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Protecting Human Rights During the COVID-19 Pandemic

Long length of wire fence

May 18, 2020

On Wednesday, May 13, 2020, the Dornsife School of Public Health hosted a webinar, “Protecting Human Rights During the COVID-19 Pandemic” as a part of the series “Emerging Issues in the Coronavirus Pandemic.”

The virtual event was moderated by Nina Sun, JD, assistant clinical professor and deputy director of Global Health at Dornsife, who welcomed the following panelists:

  • Joseph Amon, PhD, MSPH, clinical professor and director of the Office of Global Health at Dornsife,
  • Ariana Sawyer, U.S.-Mexico Border researcher, Human Rights Watch,
  • Tamara Taraciuk Broner, acting deputy director, Americas Division, Human Rights Watch,
  • Belkis Wille, senior researcher, Crisis and Conflict Division, Human Rights Watch, and
  • Rajat Khosla, Human Rights Adviser at the World Health Organization.

The hour-long session focused on the public health advocacy and the urgent need to protect populations and communities who are too often left behind during the pandemic.

Each panelist provided expertise on a specific population.

Belkis offered insights on the health and human rights of people on the Greece-Turkey border. She shared that in March the Greek authorities began detaining people for seeking asylum and crossing the border to “protect” the Greek people. In the crowded camps, detainees lack access to masks and other essential items to protect themselves from the virus.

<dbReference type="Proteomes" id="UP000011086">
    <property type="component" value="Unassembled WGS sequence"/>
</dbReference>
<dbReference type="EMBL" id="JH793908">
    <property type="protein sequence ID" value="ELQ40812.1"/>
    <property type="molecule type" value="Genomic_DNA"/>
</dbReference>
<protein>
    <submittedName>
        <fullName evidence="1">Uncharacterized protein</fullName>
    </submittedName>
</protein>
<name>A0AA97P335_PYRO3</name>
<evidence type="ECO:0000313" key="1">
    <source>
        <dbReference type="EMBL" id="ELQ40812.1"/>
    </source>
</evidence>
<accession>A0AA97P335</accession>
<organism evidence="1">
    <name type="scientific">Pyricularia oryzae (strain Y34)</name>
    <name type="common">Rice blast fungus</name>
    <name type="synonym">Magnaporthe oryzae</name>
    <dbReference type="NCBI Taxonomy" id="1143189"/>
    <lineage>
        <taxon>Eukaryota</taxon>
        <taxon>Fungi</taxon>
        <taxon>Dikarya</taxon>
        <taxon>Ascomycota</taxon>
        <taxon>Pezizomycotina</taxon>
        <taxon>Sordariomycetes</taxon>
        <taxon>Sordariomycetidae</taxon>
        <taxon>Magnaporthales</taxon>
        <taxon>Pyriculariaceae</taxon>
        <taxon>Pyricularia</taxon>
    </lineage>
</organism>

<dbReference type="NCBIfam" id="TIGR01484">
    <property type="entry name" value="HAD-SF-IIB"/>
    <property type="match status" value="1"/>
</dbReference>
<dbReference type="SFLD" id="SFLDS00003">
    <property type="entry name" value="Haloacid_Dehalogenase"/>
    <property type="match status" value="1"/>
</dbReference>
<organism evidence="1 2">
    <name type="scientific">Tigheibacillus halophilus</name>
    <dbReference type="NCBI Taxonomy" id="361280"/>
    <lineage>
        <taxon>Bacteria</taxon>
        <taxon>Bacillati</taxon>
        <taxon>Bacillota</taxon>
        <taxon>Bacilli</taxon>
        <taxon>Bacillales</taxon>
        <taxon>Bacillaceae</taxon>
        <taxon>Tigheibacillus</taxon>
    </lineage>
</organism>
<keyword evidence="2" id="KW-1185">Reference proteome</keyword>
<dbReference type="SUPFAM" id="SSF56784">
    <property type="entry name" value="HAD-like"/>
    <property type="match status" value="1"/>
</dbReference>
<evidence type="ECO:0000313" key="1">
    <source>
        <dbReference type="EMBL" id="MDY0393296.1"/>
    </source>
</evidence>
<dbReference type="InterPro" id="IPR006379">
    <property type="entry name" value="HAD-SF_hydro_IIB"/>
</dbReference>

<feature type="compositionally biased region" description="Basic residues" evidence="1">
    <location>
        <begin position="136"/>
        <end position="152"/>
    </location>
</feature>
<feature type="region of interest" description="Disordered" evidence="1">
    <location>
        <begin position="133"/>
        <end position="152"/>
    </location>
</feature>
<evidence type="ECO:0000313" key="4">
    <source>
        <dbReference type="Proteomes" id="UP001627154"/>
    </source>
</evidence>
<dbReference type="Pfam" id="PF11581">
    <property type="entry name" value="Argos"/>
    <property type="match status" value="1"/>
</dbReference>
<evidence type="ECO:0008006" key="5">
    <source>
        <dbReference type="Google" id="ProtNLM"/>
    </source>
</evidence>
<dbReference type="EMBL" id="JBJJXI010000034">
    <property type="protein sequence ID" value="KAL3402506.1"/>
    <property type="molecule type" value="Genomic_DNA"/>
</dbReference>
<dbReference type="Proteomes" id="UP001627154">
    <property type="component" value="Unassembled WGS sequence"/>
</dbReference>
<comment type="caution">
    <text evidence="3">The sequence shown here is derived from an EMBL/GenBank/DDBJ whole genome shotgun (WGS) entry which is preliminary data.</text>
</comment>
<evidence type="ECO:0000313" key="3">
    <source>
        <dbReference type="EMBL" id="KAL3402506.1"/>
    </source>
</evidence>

“Without access to water, without access to soap, without access to the space that is needed to socially distance they are very seriously at risk,” said Belkis.

A similar situation is taking place on the U.S.-Mexico border.

Sawyer shared that asylum seekers’ cases are essentially on hold by the Supreme Court during the pandemic putting them at “great risk” in the encampments.

Amon shared his human rights concerns throughout the United States, specifically for people in prisons. Incarcerated people face extremely difficult challenges when trying to protect themselves from the virus due to lack of space and medical care.

“We have the ability to do better and we have to do better,” said Amon.

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